Local 4-H Fashion Competitors
Two Brunswick County young
people have been selected to model
garments of their own design during
the 4-H Club Congress Fashion Re
vue in Raleigh July 23.
Amy Smith, daughter of Mr. and
Mrs Roger Smith of Supply, and
Chris Conner, son of Mr. and Mrs.
Gene Conner of South port, repre
sented the county in senior fashion
revue at the 4-H Clothing Camp
held May 1-2 at the Betsy-Jeff Penn
4-H Camp in Reidsville. Heather
Hilton, daughter of Mr. and Mrs.
Tom Morgan of Holden Beach, was
junior fashion revue participant.
As part of the event, senior partic
ipants took clothing related classes
stressing personal development, ide
al silhouette and foreign fashion de
signs. Junior members created T
shirt designs and took part in
Jenkins Earns Degree
Ronnie Jenkins of Leland recently
received a master of arts degree
from the Fayetteville State Univer
sity School of Education. The uni
versity held its 125th spring com
mencement May 10 in Fayetteville.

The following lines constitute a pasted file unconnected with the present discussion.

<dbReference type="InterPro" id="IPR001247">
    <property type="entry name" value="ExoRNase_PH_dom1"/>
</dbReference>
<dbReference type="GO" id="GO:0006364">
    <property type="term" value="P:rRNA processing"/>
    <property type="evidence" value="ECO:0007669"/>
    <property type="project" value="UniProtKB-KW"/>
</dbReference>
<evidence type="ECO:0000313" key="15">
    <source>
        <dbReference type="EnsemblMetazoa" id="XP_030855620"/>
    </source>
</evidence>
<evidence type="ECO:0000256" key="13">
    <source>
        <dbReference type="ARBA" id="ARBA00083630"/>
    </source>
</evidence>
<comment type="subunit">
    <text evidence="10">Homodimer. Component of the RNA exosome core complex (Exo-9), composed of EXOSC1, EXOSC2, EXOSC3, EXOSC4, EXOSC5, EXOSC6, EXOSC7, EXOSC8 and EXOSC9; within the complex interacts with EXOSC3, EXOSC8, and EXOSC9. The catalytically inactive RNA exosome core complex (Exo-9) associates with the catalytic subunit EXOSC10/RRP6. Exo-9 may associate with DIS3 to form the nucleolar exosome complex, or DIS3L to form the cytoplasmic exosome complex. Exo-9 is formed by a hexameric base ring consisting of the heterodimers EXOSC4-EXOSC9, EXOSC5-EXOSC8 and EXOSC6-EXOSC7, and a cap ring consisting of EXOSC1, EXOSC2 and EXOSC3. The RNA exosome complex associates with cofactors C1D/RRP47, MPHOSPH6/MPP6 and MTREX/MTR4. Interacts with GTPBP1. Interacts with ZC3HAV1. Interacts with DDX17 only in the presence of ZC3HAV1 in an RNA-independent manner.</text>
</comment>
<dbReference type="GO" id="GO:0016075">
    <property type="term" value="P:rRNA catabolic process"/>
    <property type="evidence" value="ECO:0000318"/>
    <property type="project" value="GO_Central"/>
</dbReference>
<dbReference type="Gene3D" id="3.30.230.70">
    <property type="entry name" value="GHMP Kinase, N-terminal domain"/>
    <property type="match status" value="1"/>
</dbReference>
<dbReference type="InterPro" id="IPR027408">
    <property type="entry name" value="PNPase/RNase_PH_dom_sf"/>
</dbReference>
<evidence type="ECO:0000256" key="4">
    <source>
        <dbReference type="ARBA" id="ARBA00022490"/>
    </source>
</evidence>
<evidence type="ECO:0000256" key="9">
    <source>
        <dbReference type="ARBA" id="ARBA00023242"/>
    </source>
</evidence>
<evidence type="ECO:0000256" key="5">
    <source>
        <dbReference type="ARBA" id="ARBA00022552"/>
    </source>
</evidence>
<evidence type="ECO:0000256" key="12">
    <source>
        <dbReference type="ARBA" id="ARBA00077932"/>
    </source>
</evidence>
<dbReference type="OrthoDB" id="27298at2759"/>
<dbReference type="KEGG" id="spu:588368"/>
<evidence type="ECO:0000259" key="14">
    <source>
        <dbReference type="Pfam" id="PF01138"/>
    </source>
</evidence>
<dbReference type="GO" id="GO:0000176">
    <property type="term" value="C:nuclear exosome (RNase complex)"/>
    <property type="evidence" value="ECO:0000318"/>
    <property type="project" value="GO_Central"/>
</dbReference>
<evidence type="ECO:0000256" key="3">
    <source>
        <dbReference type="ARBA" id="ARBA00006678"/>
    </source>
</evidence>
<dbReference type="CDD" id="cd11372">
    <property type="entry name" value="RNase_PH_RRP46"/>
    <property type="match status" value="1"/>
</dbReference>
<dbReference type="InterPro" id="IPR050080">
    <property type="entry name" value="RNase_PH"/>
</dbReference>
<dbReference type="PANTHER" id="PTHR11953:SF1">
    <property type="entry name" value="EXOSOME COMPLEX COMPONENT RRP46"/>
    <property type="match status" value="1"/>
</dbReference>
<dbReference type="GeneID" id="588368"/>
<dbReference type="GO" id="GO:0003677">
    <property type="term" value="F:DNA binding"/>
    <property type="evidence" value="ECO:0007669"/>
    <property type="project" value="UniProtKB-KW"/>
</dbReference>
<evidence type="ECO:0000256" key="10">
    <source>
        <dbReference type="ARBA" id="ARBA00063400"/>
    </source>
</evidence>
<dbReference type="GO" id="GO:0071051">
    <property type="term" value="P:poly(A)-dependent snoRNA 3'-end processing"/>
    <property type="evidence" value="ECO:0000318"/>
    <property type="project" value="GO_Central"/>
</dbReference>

The son of a Leland couplc re
cently took part in an airlift to the
former Soviet Union.
U.S. Air Force Tech.Sgt. Paul W.
Klutz, son of retired Army Master
SgL Herman E. and Irene F. Klutz of
Rural Route 1 participated in
Operation Provide Hope, an exercise
to the Commonwealth of Inde
Klutz is an Air Force linguist and
a 1986 graduate of the University of
Maryland military extension in Ja
His wife Cynthia is the daughter
of retired Air Force Chief Master
Sgt. Guy I. and Nancy J. Macey of
Fort Walton Beach, Fla.
Airman 1st Class Isaac M. Brown
of the U.S. Air Force has graduated
from the ground radio communica
tions specialist course at Keesler Air
Force Base, Biloxi, Miss.
He learned to install and maintain
high-powered ground communica
tions equipment, including transmit
ters, single- and mulii-channcl re
ceivers. transceivers and recorders.
Brown is the son of Mozelle B.
Campbell of Jamaica, N.Y., and
grandson of Beatrice F. Brown of
Route 2, Bolivia. He is a 1991 grad
uate of South Brunswick High
School at Boiling Spring Lakes.
Local Items Of Business On CRC Agenda
At least two items of business re
lating specifically to South Bruns
wick Islands towns will be on the
agenda when the state's Coastal
Resources Commission meets May